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Your estimate hasn't any foundation either. The question is if we can recover people in the future. The chance of that is basically an unknown. However I'd put it above religion and similar things, which makes it worthwhile.

The chance that complex technology that has never been tested - works - is very close to zero.

That complex technology is freezing human bodies in attempt to preserve it for the future.

Even if in the future recovering technologies work - non-working first step (freezing) which is done today - will kill overall process.


Even assuming you have the knowledge that the freezing process is broken, which I doubt you have, I find that any chance greater than zero is worth the investment.

I also qualified my original statement by saying that I'd do it if the technology improves. Extrapolating from past life expectancies, there is nearly a hundred years for the technology to develop until I need it. Saying the technology won't be there in a hundred years is a very strong statement.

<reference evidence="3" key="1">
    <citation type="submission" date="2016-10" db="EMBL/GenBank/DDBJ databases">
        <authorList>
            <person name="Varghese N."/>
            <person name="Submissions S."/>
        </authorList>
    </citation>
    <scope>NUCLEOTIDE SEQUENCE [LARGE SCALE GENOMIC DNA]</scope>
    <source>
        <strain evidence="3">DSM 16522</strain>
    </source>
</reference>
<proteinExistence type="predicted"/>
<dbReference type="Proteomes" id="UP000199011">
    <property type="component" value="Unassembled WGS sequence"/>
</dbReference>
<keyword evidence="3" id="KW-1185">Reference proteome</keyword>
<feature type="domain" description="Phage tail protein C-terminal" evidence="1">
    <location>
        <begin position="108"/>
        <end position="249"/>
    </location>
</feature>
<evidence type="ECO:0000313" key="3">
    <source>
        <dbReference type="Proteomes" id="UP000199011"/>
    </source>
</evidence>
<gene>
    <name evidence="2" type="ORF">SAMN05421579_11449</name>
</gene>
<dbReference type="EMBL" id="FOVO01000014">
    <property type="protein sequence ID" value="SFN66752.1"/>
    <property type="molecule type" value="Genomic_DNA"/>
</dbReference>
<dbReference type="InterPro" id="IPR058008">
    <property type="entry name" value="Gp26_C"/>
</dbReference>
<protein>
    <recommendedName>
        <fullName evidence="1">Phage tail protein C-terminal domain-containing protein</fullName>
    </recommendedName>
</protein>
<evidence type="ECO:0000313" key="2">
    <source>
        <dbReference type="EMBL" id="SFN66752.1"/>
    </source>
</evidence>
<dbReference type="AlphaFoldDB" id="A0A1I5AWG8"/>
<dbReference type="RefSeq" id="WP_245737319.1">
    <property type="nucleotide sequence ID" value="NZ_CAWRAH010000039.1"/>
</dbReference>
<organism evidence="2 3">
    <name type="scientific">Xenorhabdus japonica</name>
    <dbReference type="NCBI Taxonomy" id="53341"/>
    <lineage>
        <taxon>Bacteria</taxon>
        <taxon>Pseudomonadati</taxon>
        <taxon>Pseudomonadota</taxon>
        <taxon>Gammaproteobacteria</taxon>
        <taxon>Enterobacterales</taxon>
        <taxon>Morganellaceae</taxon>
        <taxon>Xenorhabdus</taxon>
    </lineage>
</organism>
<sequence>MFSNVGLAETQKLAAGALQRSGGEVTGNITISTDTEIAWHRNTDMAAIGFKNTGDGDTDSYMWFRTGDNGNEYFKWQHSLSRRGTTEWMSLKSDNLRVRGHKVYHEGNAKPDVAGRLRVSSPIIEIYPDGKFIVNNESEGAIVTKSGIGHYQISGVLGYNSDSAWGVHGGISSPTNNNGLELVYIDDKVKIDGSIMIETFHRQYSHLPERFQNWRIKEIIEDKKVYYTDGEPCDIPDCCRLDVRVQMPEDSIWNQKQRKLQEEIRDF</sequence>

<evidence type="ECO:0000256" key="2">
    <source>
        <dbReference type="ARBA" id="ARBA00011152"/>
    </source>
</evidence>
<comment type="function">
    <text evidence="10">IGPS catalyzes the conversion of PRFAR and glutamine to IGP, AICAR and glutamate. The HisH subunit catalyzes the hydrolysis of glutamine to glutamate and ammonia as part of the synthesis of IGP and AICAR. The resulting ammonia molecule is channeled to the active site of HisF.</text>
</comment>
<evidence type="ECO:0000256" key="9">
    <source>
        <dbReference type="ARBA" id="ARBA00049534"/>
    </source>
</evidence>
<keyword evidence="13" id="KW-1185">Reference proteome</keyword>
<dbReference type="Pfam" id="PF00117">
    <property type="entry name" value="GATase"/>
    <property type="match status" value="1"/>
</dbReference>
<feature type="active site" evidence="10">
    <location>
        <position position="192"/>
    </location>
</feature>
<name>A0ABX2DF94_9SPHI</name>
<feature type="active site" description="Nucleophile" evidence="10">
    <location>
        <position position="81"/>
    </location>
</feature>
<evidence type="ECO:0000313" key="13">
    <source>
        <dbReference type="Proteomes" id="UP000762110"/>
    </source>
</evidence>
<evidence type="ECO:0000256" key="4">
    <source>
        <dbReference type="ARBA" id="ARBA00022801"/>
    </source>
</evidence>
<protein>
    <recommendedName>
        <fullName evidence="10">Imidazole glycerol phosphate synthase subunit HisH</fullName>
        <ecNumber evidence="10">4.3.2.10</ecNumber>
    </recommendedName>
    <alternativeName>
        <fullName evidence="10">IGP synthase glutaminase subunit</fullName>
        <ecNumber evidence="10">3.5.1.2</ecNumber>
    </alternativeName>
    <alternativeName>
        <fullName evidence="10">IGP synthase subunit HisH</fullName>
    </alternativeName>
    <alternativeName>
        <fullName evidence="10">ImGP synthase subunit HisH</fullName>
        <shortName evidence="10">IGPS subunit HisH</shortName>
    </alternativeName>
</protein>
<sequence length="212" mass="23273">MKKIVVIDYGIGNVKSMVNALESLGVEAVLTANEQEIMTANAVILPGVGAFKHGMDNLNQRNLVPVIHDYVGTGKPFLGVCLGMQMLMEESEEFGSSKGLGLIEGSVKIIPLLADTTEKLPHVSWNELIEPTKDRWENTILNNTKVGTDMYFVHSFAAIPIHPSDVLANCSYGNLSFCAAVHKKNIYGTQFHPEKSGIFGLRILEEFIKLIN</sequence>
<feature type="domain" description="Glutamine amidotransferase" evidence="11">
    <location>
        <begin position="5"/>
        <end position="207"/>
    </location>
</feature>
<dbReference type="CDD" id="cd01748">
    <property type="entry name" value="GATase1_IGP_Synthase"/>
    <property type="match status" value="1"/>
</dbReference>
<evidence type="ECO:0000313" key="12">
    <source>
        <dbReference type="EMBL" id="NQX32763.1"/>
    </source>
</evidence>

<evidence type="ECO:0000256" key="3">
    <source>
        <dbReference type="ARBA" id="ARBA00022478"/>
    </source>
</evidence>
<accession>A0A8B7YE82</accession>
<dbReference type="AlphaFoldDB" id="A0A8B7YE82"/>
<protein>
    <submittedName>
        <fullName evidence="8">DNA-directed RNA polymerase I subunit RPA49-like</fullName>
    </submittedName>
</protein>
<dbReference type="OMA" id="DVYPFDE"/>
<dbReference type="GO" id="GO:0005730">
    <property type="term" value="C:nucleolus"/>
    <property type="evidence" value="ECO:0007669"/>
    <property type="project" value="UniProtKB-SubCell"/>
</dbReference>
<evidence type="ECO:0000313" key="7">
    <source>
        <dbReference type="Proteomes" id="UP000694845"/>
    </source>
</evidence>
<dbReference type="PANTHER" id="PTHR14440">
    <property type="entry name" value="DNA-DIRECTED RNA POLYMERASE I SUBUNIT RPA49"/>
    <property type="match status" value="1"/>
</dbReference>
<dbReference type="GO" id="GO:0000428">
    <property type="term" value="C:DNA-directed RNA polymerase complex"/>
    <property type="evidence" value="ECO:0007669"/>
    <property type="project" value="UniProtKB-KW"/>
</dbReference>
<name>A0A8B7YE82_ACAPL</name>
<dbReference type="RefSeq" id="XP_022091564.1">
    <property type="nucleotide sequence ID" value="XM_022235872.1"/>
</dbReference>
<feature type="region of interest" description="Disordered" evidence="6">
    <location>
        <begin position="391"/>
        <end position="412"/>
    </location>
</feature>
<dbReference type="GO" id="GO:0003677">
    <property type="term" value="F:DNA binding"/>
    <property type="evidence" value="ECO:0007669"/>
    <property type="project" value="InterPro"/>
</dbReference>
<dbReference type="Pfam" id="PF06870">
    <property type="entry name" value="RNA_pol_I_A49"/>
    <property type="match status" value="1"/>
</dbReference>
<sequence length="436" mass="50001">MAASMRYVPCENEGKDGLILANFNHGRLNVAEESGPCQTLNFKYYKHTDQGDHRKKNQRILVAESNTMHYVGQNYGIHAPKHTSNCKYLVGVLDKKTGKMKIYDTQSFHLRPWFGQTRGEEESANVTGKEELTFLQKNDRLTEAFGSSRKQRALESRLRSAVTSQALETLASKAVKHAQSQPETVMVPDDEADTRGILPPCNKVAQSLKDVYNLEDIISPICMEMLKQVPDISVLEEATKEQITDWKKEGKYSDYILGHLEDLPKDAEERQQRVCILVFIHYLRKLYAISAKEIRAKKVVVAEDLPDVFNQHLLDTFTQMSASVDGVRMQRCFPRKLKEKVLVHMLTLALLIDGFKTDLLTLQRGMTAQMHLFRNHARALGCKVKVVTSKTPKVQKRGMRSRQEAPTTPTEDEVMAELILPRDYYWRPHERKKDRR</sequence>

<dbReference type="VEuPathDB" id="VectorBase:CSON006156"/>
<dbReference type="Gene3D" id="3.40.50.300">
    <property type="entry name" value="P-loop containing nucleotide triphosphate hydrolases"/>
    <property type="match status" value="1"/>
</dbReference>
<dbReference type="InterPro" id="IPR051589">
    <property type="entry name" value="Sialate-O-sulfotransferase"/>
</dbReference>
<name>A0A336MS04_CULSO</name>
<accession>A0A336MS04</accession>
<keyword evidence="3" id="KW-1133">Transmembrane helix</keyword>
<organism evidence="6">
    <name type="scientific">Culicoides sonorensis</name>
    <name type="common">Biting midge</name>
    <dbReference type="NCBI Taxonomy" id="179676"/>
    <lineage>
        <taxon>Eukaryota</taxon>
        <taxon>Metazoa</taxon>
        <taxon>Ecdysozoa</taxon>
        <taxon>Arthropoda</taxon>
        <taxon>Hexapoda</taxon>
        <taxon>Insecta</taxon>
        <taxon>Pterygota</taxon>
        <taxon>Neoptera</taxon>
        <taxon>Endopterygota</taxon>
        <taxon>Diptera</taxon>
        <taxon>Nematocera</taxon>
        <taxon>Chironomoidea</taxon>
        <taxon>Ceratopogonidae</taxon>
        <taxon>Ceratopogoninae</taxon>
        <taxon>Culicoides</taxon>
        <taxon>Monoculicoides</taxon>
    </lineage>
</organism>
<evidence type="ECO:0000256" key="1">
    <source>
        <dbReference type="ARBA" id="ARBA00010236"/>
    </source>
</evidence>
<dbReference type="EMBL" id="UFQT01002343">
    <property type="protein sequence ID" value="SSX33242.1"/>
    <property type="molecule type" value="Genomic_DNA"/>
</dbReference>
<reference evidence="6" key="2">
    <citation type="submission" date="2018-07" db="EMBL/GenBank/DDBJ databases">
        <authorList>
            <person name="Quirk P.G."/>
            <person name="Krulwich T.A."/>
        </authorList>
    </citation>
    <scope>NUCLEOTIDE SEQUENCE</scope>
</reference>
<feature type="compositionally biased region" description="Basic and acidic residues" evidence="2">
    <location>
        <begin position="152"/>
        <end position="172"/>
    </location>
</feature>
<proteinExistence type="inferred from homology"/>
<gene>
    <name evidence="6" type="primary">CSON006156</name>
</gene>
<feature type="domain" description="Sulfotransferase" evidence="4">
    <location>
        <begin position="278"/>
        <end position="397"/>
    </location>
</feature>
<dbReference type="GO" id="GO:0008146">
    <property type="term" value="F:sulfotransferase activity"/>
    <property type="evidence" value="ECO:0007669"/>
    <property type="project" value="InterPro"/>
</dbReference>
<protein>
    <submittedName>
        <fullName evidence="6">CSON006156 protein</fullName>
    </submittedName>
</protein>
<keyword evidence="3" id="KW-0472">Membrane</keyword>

1) By default new technology is broken (until proven working in tests). There are virtually no examples of new complex technology working without prior testing and improvements.

2) You are extremely optimistic. Life expectancy improves for about 1 year in every 5 years (I'm quite optimistic with that estimate too).

So if you are 30 now, then by the time you are 80 life expectancy would change from 78 years (today) to 88 years(50 years from now).

So basically you have about 60 more years to live if you are lucky.

No way that freezing technology would improve into something meaningful by then.

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